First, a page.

Residents shocked by fawn death after impaling Middleton Mountain fence – Vernon News


The people of Middleton Mountain mourn the death of a fawn they watched since birth.

Michelle Gregoire says many are upset after learning the fawn impaled itself on a metal fence and died on Monday.

A pair of adorable fawns made their appearance in May and the twins quickly became the darlings of the neighborhood.

“She managed to raise them all through that terrible summer with the heat and all the smoke, and they were all very healthy,” says Gregory.

But joy turned to horror after the death of one of the twins atop an ornamental fence.

“There are probably miles of it up there. The deer come by my yard for this development every day, and yesterday I noticed that she only had one baby with her, ”said Grégoire.

“It was confirmed at noon that during the night or in the early morning, one of the babies tried to jump a fence and impaled on it and died,” she added.

“They had become these little neighborhood celebrities, and we were all behind them. The neighborhood is quite unhappy with it.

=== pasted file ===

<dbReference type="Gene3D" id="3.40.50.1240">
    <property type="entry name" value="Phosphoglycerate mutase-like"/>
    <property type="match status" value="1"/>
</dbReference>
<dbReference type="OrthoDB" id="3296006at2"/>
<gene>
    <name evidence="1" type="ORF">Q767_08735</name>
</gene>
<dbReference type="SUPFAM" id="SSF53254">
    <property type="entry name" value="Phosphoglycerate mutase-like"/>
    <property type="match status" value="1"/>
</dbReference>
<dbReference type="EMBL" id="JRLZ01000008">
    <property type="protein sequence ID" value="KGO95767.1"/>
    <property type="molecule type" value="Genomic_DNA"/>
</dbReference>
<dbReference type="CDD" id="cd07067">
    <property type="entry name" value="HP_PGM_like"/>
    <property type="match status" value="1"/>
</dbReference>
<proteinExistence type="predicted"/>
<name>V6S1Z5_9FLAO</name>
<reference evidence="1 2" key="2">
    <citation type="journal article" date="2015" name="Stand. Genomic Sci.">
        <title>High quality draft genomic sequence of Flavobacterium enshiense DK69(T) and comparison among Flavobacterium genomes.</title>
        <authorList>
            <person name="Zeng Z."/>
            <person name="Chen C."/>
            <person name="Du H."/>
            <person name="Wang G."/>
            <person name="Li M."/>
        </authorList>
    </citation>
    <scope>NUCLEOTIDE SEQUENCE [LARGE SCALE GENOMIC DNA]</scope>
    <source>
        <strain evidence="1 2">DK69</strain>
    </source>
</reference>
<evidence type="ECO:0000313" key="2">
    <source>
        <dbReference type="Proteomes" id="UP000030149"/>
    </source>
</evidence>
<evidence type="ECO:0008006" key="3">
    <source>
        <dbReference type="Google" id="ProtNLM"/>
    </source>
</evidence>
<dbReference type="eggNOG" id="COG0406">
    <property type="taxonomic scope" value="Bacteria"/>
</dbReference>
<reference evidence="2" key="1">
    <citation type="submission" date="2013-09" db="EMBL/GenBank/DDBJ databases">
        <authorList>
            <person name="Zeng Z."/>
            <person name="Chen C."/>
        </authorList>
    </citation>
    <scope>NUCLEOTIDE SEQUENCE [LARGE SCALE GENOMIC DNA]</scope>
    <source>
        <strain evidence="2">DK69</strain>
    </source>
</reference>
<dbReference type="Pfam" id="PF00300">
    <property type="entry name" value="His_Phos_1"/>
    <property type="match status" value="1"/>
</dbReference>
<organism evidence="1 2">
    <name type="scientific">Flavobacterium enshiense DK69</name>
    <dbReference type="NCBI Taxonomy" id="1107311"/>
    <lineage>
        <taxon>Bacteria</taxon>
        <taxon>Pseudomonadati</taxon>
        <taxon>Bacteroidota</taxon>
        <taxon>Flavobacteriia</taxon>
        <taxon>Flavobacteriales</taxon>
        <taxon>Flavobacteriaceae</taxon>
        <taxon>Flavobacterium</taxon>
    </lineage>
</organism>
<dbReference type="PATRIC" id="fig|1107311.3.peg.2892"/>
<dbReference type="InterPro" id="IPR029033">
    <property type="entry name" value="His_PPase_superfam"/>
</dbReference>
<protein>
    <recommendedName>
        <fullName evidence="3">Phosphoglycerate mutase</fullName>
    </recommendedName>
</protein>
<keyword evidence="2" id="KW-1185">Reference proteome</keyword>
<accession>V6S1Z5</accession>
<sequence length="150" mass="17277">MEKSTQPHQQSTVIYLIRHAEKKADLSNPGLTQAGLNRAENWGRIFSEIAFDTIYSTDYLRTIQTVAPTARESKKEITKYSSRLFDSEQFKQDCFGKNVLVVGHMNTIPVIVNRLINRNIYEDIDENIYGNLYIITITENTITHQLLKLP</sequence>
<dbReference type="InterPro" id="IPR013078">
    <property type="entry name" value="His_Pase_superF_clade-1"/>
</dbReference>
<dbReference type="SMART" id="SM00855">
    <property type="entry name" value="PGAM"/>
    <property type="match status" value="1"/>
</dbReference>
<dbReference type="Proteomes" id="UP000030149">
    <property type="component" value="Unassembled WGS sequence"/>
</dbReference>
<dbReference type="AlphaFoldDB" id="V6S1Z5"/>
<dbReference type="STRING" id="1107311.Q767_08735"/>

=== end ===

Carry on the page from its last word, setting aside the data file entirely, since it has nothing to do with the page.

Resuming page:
“It’s kind of up to us to keep it safe for them and not have a deer impaled on a human ornament,” said Gregory. “The only purpose it serves is for aesthetics.”

When something like this happens, local wildlife expert Pete Wise is usually the one who needs to retrieve the body.

It’s a task he has had to do four times this year.

“It’s very sad,” Wise said, adding that people need to be more aware of the situation.

“Fences with spikes on them kill deer, it’s that simple,” he said. “They try to jump them, get impaled. They take a spike in the abdomen, and that’s it.

Deer impaling themselves on fences was such a problem in Kelowna that the city passed a bylaw prohibiting such fences in all future developments.

Gregory said she would like to see something similar to Vernon and Coldstream.

“These fences are common in all new communities,” she said, adding that they also pose a danger to pets.

“I implore those who are in new construction or with existing fences to see alternatives. It is too often and convoluted an event. “


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